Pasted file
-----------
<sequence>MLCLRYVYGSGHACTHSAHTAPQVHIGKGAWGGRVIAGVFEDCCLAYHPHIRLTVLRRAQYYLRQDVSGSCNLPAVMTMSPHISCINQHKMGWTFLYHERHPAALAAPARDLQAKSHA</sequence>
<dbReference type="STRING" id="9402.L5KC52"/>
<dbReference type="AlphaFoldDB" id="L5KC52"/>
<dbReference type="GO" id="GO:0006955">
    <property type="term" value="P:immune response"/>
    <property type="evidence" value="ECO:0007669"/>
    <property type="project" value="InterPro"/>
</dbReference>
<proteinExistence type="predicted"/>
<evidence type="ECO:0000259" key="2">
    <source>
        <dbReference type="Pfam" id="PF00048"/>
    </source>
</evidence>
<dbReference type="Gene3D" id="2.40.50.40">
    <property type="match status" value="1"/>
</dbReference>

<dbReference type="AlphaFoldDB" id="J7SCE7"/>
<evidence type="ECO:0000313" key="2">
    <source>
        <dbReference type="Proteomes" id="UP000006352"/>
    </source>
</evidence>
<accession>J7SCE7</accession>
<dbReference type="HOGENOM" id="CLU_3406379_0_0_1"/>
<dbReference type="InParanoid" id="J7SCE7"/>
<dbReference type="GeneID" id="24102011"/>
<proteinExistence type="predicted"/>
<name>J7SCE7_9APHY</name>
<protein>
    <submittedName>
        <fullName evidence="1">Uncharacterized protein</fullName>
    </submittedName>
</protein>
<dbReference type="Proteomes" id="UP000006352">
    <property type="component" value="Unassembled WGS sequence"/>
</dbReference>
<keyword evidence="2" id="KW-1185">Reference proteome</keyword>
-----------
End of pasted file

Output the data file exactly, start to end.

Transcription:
<sequence>MLCLRYVYGSGHACTHSAHTAPQVHIGKGAWGGRVIAGVFEDCCLAYHPHIRLTVLRRAQYYLRQDVSGSCNLPAVMTMSPHISCINQHKMGWTFLYHERHPAALAAPARDLQAKSHA</sequence>
<dbReference type="STRING" id="9402.L5KC52"/>
<dbReference type="AlphaFoldDB" id="L5KC52"/>
<dbReference type="GO" id="GO:0006955">
    <property type="term" value="P:immune response"/>
    <property type="evidence" value="ECO:0007669"/>
    <property type="project" value="InterPro"/>
</dbReference>
<proteinExistence type="predicted"/>
<evidence type="ECO:0000259" key="2">
    <source>
        <dbReference type="Pfam" id="PF00048"/>
    </source>
</evidence>
<dbReference type="Gene3D" id="2.40.50.40">
    <property type="match status" value="1"/>
</dbReference>

<dbReference type="AlphaFoldDB" id="J7SCE7"/>
<evidence type="ECO:0000313" key="2">
    <source>
        <dbReference type="Proteomes" id="UP000006352"/>
    </source>
</evidence>
<accession>J7SCE7</accession>
<dbReference type="HOGENOM" id="CLU_3406379_0_0_1"/>
<dbReference type="InParanoid" id="J7SCE7"/>
<dbReference type="GeneID" id="24102011"/>
<proteinExistence type="predicted"/>
<name>J7SCE7_9APHY</name>
<protein>
    <submittedName>
        <fullName evidence="1">Uncharacterized protein</fullName>
    </submittedName>
</protein>
<dbReference type="Proteomes" id="UP000006352">
    <property type="component" value="Unassembled WGS sequence"/>
</dbReference>
<keyword evidence="2" id="KW-1185">Reference proteome</keyword>